The founding of sororities began well over 150 years ago, when the term sorority hadn’t even been conceived, giving each of the 26 NPC member organizations a deep and rich history. Every member of one of these 26 organizations has her own story and journey within the greater Panhellenic community. Recently the story of one lifelong sorority member was brought to attention after her daughter-in-law Launi Elliott, a member of Delta Delta Delta, found a Zeta Tau Alpha membership badge among her mother-in-law's things after her passing. Elliott then contacted the NPC office in Indianapolis for guidance on returning the pin.
NPC office staff connected Elliott with the Zeta Tau Alpha International Office to shed some light on the history of the badge. Here’s the story of the owner and the badge:
The badge belonged to Edith May Lyons, or May as she was often referred to. May was initiated on May 4, 1929, as a charter member of the Beta Rho chapter at the University of Manitoba located in Canada. May went on to receive her master’s degree in science while also participating in research at the University of Toronto.
May’s badge had been found in a leather case that held a pearl-accented badge attached to a Beta Rho gold guard. Also in the case was a white violet 50-year member pin, truly highlighting that sorority isn’t for four years - it is for life. Within Zeta Tau Alpha, it is customary to return a members badge after she passes, bury it with her if requested or pass it to a legacy member. Seeing as there were no legacy members to pass the badge too, Elliott thought it best to return the badge. Now the badge and its contents have been safely returned to the Zeta Tau Alpha International Office. May’s badge will sit proudly in the ZTA Historical and Educational Center, set to open later this year at the International Office.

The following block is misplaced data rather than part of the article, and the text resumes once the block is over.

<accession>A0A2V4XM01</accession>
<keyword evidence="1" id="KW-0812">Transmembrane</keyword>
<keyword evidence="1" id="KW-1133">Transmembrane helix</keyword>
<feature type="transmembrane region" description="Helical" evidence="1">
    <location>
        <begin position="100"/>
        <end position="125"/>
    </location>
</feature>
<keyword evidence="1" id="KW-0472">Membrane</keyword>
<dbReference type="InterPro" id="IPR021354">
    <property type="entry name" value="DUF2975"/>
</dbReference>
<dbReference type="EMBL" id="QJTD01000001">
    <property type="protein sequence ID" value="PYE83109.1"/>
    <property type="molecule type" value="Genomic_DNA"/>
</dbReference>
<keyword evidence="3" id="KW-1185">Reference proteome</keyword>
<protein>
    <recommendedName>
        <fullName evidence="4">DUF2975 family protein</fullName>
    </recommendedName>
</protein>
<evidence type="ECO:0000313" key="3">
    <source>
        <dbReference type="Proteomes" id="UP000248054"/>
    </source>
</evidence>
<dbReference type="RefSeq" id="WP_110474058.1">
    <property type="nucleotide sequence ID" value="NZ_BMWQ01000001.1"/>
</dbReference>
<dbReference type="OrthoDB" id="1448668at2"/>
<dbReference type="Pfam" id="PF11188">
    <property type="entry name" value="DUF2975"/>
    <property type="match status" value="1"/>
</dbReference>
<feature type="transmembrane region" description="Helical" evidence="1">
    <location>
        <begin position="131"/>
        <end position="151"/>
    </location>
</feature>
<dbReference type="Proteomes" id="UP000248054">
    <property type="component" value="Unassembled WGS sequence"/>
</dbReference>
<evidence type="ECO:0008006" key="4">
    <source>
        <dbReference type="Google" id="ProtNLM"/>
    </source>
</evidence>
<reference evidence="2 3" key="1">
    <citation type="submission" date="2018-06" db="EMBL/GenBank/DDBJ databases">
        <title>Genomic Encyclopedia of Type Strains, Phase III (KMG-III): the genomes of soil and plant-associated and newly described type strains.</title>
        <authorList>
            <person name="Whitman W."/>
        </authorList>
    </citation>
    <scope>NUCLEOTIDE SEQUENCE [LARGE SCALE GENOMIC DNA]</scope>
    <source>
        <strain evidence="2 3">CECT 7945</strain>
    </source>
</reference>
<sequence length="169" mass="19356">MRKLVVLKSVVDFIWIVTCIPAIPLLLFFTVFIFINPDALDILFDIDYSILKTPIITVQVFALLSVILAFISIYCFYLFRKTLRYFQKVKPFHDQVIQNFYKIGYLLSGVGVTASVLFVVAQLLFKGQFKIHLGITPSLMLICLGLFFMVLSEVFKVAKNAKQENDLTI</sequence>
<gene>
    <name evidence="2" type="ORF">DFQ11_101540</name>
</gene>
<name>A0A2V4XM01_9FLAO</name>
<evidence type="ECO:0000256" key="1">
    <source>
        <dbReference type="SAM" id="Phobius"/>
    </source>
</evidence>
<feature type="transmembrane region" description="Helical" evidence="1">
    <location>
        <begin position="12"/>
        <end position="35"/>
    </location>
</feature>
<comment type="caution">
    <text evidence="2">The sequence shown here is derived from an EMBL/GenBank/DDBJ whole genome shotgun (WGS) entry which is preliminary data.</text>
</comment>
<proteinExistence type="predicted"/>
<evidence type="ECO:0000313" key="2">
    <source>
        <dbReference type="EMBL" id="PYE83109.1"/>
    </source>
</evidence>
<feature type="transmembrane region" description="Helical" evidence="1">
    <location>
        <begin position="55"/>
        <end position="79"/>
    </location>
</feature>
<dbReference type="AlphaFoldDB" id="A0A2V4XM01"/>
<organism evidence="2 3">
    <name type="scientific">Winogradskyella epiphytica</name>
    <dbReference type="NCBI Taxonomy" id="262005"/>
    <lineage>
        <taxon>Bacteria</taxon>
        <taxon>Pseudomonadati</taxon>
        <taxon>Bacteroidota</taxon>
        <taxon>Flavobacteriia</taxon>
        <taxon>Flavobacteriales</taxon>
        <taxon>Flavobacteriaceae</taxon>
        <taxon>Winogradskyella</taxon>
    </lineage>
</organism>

In correspondence with Elliott, Zeta Tau Alpha Archivist Patti Cords Levitte stated the Balfour leather case was in “the best condition I’ve ever seen for one of those – usually they are falling apart from age.” Levitte also stated that having “the badge of a charter member to display is very special.”
May’s story is a great reminder of why sorority women wear our badges proudly each year on International Badge Day. This year International Badge Day will take place on Monday, March 4. Sorority women around the world will be proudly displaying their badges and their pride in being a lifelong sorority woman.